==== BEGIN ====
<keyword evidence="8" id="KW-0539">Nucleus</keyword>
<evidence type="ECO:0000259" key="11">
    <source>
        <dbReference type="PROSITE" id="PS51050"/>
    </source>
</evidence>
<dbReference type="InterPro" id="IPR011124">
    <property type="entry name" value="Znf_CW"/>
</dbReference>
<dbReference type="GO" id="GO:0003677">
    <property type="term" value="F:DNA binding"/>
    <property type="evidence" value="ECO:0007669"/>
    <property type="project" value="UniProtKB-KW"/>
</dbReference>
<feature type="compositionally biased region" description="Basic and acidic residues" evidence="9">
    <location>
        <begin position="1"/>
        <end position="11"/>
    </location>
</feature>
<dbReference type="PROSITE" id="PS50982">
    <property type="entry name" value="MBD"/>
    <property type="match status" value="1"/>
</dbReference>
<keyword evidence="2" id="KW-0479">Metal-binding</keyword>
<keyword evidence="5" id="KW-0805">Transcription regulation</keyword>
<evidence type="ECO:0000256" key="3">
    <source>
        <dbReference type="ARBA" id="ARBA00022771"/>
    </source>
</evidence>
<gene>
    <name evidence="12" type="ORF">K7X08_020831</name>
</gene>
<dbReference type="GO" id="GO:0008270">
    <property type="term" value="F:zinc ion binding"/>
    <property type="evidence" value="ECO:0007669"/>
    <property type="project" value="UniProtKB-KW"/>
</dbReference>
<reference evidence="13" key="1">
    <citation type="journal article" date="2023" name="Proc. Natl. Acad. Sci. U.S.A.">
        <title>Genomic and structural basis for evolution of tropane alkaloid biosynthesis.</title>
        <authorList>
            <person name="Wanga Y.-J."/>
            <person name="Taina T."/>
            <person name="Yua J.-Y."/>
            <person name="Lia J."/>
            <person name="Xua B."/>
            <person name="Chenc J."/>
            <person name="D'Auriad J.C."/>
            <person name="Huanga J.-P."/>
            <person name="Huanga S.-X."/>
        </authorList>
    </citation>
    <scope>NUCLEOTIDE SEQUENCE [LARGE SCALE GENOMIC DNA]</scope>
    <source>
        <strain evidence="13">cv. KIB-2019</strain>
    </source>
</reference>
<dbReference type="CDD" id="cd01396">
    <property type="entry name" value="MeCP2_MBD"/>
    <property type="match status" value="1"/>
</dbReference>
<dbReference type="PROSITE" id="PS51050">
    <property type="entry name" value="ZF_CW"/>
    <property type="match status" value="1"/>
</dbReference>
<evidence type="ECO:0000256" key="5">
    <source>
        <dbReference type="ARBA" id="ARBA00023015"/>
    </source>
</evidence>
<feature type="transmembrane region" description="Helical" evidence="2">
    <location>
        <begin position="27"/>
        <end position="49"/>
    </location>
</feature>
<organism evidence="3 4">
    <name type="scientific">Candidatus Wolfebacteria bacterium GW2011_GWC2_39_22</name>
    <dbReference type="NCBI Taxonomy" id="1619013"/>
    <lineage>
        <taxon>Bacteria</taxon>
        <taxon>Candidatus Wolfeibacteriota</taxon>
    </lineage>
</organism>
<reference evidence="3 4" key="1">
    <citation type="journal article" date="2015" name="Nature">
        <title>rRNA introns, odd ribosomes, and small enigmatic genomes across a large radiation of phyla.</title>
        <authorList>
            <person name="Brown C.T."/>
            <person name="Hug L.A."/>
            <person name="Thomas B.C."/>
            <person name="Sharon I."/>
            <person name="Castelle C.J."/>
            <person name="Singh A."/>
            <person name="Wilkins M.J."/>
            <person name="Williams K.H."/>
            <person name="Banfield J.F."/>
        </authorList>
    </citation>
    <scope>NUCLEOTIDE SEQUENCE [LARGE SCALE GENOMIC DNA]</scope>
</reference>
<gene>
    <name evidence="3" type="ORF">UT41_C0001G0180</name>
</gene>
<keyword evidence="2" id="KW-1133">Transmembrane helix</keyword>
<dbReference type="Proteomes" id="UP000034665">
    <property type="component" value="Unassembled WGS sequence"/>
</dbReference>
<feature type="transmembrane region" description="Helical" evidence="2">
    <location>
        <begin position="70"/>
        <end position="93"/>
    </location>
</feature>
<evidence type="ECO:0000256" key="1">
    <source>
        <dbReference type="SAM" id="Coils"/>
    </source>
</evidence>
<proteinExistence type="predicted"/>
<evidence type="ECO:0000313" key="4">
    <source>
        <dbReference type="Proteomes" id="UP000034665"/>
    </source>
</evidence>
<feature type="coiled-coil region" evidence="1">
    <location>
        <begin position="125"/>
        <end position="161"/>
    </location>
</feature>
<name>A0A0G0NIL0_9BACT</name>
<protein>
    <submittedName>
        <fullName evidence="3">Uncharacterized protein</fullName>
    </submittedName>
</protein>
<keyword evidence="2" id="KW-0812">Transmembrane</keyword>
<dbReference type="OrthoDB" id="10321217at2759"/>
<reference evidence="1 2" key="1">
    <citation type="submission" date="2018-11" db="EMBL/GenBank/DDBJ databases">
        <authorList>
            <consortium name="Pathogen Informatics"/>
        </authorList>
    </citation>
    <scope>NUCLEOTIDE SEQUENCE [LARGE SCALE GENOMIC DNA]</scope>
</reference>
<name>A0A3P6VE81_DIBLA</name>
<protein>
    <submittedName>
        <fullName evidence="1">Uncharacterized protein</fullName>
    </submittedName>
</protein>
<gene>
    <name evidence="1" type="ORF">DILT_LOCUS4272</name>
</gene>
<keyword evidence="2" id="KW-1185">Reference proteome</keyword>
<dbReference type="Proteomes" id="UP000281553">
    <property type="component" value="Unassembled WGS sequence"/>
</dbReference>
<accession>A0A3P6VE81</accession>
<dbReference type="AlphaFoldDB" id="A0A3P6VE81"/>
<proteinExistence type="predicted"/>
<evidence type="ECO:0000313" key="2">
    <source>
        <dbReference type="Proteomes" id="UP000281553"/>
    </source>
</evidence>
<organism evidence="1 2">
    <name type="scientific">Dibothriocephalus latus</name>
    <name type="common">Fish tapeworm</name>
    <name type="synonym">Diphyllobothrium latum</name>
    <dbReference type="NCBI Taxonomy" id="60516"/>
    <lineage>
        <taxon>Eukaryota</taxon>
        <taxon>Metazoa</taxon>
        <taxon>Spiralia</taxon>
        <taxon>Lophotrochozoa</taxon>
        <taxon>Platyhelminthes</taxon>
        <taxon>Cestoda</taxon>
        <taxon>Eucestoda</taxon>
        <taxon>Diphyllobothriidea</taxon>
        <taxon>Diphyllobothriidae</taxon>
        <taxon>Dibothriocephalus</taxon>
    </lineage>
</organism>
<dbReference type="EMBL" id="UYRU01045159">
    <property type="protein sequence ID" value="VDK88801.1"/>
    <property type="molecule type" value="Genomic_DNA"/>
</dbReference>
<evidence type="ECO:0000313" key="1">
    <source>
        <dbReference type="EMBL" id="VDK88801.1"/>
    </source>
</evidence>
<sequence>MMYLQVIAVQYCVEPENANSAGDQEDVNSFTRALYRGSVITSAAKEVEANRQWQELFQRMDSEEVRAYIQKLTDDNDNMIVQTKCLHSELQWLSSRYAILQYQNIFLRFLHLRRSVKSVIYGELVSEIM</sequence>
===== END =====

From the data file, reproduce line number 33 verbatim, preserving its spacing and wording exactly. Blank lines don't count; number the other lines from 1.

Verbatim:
    <name evidence="12" type="ORF">K7X08_020831</name>